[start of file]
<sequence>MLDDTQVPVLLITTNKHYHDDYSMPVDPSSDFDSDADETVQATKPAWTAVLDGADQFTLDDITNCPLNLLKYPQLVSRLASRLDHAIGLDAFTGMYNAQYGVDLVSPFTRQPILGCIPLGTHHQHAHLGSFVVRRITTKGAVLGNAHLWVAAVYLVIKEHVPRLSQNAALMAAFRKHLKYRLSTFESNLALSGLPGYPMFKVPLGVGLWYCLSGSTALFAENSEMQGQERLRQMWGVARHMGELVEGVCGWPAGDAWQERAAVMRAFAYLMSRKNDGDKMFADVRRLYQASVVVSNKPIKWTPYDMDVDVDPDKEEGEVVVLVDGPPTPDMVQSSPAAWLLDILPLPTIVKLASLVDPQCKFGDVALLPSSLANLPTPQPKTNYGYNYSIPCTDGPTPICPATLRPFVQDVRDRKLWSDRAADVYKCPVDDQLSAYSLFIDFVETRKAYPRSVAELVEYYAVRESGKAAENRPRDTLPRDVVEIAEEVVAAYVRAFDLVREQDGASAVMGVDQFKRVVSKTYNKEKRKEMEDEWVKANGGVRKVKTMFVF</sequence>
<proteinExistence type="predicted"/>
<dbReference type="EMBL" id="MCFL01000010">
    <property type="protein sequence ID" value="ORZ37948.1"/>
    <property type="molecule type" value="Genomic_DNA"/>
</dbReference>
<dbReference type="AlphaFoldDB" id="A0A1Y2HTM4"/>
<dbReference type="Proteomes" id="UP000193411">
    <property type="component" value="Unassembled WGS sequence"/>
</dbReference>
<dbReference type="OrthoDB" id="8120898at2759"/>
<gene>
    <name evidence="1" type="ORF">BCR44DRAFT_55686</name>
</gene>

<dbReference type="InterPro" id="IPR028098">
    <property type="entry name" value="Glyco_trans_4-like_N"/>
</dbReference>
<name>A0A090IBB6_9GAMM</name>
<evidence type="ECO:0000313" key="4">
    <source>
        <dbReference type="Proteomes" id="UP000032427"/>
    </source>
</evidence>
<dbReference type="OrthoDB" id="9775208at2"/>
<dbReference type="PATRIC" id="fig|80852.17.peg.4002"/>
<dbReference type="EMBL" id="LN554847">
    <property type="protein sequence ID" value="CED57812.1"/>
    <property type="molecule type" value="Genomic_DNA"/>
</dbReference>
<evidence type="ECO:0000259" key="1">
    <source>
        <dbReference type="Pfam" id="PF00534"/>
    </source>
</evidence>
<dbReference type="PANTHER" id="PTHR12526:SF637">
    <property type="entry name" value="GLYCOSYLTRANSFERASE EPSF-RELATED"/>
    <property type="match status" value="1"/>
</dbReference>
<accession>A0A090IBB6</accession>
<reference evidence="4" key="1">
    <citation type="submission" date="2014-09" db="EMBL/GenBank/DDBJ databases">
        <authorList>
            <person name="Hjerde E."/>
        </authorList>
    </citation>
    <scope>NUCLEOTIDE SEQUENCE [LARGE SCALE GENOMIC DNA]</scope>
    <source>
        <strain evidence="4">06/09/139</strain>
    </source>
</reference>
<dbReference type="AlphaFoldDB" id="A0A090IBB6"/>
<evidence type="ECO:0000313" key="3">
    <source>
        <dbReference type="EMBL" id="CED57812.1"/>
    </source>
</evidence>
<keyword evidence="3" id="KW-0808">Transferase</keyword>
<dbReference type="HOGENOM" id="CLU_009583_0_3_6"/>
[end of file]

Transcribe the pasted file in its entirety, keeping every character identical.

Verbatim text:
<sequence>MLDDTQVPVLLITTNKHYHDDYSMPVDPSSDFDSDADETVQATKPAWTAVLDGADQFTLDDITNCPLNLLKYPQLVSRLASRLDHAIGLDAFTGMYNAQYGVDLVSPFTRQPILGCIPLGTHHQHAHLGSFVVRRITTKGAVLGNAHLWVAAVYLVIKEHVPRLSQNAALMAAFRKHLKYRLSTFESNLALSGLPGYPMFKVPLGVGLWYCLSGSTALFAENSEMQGQERLRQMWGVARHMGELVEGVCGWPAGDAWQERAAVMRAFAYLMSRKNDGDKMFADVRRLYQASVVVSNKPIKWTPYDMDVDVDPDKEEGEVVVLVDGPPTPDMVQSSPAAWLLDILPLPTIVKLASLVDPQCKFGDVALLPSSLANLPTPQPKTNYGYNYSIPCTDGPTPICPATLRPFVQDVRDRKLWSDRAADVYKCPVDDQLSAYSLFIDFVETRKAYPRSVAELVEYYAVRESGKAAENRPRDTLPRDVVEIAEEVVAAYVRAFDLVREQDGASAVMGVDQFKRVVSKTYNKEKRKEMEDEWVKANGGVRKVKTMFVF</sequence>
<proteinExistence type="predicted"/>
<dbReference type="EMBL" id="MCFL01000010">
    <property type="protein sequence ID" value="ORZ37948.1"/>
    <property type="molecule type" value="Genomic_DNA"/>
</dbReference>
<dbReference type="AlphaFoldDB" id="A0A1Y2HTM4"/>
<dbReference type="Proteomes" id="UP000193411">
    <property type="component" value="Unassembled WGS sequence"/>
</dbReference>
<dbReference type="OrthoDB" id="8120898at2759"/>
<gene>
    <name evidence="1" type="ORF">BCR44DRAFT_55686</name>
</gene>

<dbReference type="InterPro" id="IPR028098">
    <property type="entry name" value="Glyco_trans_4-like_N"/>
</dbReference>
<name>A0A090IBB6_9GAMM</name>
<evidence type="ECO:0000313" key="4">
    <source>
        <dbReference type="Proteomes" id="UP000032427"/>
    </source>
</evidence>
<dbReference type="OrthoDB" id="9775208at2"/>
<dbReference type="PATRIC" id="fig|80852.17.peg.4002"/>
<dbReference type="EMBL" id="LN554847">
    <property type="protein sequence ID" value="CED57812.1"/>
    <property type="molecule type" value="Genomic_DNA"/>
</dbReference>
<evidence type="ECO:0000259" key="1">
    <source>
        <dbReference type="Pfam" id="PF00534"/>
    </source>
</evidence>
<dbReference type="PANTHER" id="PTHR12526:SF637">
    <property type="entry name" value="GLYCOSYLTRANSFERASE EPSF-RELATED"/>
    <property type="match status" value="1"/>
</dbReference>
<accession>A0A090IBB6</accession>
<reference evidence="4" key="1">
    <citation type="submission" date="2014-09" db="EMBL/GenBank/DDBJ databases">
        <authorList>
            <person name="Hjerde E."/>
        </authorList>
    </citation>
    <scope>NUCLEOTIDE SEQUENCE [LARGE SCALE GENOMIC DNA]</scope>
    <source>
        <strain evidence="4">06/09/139</strain>
    </source>
</reference>
<dbReference type="AlphaFoldDB" id="A0A090IBB6"/>
<evidence type="ECO:0000313" key="3">
    <source>
        <dbReference type="EMBL" id="CED57812.1"/>
    </source>
</evidence>
<keyword evidence="3" id="KW-0808">Transferase</keyword>
<dbReference type="HOGENOM" id="CLU_009583_0_3_6"/>